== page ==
Urban regeneration has been an important issue in planning and public policy for several decades, but to date very few scholars have looked at the outcome of these efforts –the streets and buildings of the “regenerated city”, and the ideas to which they are connected. Our research project examined “new tenements” in five European cities – the dense, medium-rise, multi-storey residences built since the 1970s amid renewed optimism about the possibilities of urban living.
Focusing principally on Berlin, Copenhagen, Glasgow, Rotterdam and Vienna, we analysed post-70s housing development in the context of the late twentieth-century socio-economic transitions that Marxist political economists have called “the condition of postmodernity.” Such transitions include the end of Fordist mass production and mass consumption, the receding of the nation state, the rise of neo-liberalism, and a new stage of globalization. These changes are thought to have a variety of effects on our cities, including the privatization of public spaces, the commodification of history for tourism, the restructuring of the inner city for leisure purposes and the increasing significance of image marketing. At a more general level these ideas are also connected to conceptions of postmodernism in art, architecture, and philosophy. In addition, we examined how new tenements evolved under the local variations of a welfare state that has come under pressure throughout Europe.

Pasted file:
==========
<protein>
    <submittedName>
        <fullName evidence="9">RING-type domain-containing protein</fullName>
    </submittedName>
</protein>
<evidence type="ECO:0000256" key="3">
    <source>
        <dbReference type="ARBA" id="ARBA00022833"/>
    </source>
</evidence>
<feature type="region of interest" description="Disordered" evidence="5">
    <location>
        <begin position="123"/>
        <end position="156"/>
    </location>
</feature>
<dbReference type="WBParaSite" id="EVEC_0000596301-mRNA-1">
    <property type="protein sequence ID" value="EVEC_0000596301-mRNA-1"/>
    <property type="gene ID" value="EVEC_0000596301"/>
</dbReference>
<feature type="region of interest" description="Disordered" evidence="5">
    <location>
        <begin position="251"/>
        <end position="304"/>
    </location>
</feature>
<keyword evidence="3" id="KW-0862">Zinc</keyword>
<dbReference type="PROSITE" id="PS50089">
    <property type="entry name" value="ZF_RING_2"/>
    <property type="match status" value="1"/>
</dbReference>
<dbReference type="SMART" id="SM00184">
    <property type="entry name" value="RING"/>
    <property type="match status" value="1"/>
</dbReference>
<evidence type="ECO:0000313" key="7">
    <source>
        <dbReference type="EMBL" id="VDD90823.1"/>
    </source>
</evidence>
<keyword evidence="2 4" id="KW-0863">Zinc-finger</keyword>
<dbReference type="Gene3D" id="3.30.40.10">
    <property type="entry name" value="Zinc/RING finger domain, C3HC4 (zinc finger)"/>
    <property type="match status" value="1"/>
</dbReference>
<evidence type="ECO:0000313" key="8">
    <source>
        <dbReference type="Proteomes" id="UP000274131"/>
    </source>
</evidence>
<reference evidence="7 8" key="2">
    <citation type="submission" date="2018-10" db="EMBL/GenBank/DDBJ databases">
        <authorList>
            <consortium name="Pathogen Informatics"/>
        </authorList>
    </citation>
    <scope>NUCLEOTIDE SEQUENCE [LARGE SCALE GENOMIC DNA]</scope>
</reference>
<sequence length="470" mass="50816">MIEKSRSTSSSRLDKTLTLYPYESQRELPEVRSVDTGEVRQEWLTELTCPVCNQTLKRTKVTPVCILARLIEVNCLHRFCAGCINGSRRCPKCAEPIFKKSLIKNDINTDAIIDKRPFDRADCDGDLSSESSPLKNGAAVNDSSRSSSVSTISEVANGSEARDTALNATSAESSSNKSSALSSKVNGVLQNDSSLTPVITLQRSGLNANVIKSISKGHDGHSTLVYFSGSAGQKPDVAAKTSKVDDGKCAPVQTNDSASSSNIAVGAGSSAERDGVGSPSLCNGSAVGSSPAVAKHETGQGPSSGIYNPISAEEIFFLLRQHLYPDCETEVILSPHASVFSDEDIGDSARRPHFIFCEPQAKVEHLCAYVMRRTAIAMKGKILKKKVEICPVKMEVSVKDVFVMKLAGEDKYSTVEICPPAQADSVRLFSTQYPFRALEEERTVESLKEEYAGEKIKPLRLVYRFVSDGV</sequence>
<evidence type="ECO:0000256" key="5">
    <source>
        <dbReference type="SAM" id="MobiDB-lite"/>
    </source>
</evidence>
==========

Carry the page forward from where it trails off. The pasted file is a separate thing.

Our research methods
Over the course of the first year we decided which cities to focus on. (Those we looked at and discounted included London, Paris, Budapest, Milan, Bologna, and Barcelona.) Our final choice was diverse enough to offer a range of experiences but nonetheless had much in common in terms of size, significance, and recent history.
Over the subsequent two years we collected information on residential architecture since 1970: what was built when and by whom; photographed the relevant buildings; gathered together the documents related to the particular projects (architects’ plans, newspaper articles, reviews in professional journals, municipal administrators’ reports, developers’ advertisement features); examined the discourse on the city in each of the respective cities (newspaper articles, journal articles and books by theorists and critics); interviewed selected architects and administrators in each city.